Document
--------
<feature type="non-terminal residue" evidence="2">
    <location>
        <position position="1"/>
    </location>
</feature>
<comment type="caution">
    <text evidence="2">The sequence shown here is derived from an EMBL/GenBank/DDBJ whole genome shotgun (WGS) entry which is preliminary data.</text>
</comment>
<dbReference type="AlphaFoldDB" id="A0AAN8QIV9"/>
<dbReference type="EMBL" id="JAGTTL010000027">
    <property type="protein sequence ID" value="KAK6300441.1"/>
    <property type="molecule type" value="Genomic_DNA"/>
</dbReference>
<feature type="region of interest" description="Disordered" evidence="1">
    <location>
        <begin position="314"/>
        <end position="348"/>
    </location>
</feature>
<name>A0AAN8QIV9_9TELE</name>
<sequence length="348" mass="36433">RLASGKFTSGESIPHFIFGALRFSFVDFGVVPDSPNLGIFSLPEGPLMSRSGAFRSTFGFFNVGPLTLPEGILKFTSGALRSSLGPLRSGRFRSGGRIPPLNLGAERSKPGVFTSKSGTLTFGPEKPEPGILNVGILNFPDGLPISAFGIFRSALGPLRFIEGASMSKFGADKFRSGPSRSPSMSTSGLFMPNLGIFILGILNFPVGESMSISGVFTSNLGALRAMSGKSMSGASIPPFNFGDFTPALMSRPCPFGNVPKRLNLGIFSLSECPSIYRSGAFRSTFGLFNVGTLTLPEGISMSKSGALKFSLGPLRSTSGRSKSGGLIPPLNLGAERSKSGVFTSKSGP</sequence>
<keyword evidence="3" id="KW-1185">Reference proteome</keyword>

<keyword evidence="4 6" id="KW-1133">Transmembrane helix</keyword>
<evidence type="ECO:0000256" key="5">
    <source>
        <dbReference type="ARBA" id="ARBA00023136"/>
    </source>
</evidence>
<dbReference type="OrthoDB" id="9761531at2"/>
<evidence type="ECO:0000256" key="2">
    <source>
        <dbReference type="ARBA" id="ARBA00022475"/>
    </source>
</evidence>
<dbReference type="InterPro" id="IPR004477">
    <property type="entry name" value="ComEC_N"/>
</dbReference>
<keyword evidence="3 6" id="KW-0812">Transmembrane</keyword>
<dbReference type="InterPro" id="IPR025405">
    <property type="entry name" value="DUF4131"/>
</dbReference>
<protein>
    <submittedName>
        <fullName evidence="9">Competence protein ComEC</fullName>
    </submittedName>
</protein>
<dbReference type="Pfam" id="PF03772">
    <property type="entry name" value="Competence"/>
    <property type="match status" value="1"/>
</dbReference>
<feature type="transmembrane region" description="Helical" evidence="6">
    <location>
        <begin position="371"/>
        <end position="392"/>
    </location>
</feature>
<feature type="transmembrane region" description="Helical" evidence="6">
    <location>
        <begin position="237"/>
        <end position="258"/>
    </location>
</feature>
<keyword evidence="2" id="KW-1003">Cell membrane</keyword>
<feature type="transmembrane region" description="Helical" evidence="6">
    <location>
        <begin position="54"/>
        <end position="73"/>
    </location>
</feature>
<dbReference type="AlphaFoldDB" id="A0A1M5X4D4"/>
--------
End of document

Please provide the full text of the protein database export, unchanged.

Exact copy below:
<feature type="non-terminal residue" evidence="2">
    <location>
        <position position="1"/>
    </location>
</feature>
<comment type="caution">
    <text evidence="2">The sequence shown here is derived from an EMBL/GenBank/DDBJ whole genome shotgun (WGS) entry which is preliminary data.</text>
</comment>
<dbReference type="AlphaFoldDB" id="A0AAN8QIV9"/>
<dbReference type="EMBL" id="JAGTTL010000027">
    <property type="protein sequence ID" value="KAK6300441.1"/>
    <property type="molecule type" value="Genomic_DNA"/>
</dbReference>
<feature type="region of interest" description="Disordered" evidence="1">
    <location>
        <begin position="314"/>
        <end position="348"/>
    </location>
</feature>
<name>A0AAN8QIV9_9TELE</name>
<sequence length="348" mass="36433">RLASGKFTSGESIPHFIFGALRFSFVDFGVVPDSPNLGIFSLPEGPLMSRSGAFRSTFGFFNVGPLTLPEGILKFTSGALRSSLGPLRSGRFRSGGRIPPLNLGAERSKPGVFTSKSGTLTFGPEKPEPGILNVGILNFPDGLPISAFGIFRSALGPLRFIEGASMSKFGADKFRSGPSRSPSMSTSGLFMPNLGIFILGILNFPVGESMSISGVFTSNLGALRAMSGKSMSGASIPPFNFGDFTPALMSRPCPFGNVPKRLNLGIFSLSECPSIYRSGAFRSTFGLFNVGTLTLPEGISMSKSGALKFSLGPLRSTSGRSKSGGLIPPLNLGAERSKSGVFTSKSGP</sequence>
<keyword evidence="3" id="KW-1185">Reference proteome</keyword>

<keyword evidence="4 6" id="KW-1133">Transmembrane helix</keyword>
<evidence type="ECO:0000256" key="5">
    <source>
        <dbReference type="ARBA" id="ARBA00023136"/>
    </source>
</evidence>
<dbReference type="OrthoDB" id="9761531at2"/>
<evidence type="ECO:0000256" key="2">
    <source>
        <dbReference type="ARBA" id="ARBA00022475"/>
    </source>
</evidence>
<dbReference type="InterPro" id="IPR004477">
    <property type="entry name" value="ComEC_N"/>
</dbReference>
<keyword evidence="3 6" id="KW-0812">Transmembrane</keyword>
<dbReference type="InterPro" id="IPR025405">
    <property type="entry name" value="DUF4131"/>
</dbReference>
<protein>
    <submittedName>
        <fullName evidence="9">Competence protein ComEC</fullName>
    </submittedName>
</protein>
<dbReference type="Pfam" id="PF03772">
    <property type="entry name" value="Competence"/>
    <property type="match status" value="1"/>
</dbReference>
<feature type="transmembrane region" description="Helical" evidence="6">
    <location>
        <begin position="371"/>
        <end position="392"/>
    </location>
</feature>
<feature type="transmembrane region" description="Helical" evidence="6">
    <location>
        <begin position="237"/>
        <end position="258"/>
    </location>
</feature>
<keyword evidence="2" id="KW-1003">Cell membrane</keyword>
<feature type="transmembrane region" description="Helical" evidence="6">
    <location>
        <begin position="54"/>
        <end position="73"/>
    </location>
</feature>
<dbReference type="AlphaFoldDB" id="A0A1M5X4D4"/>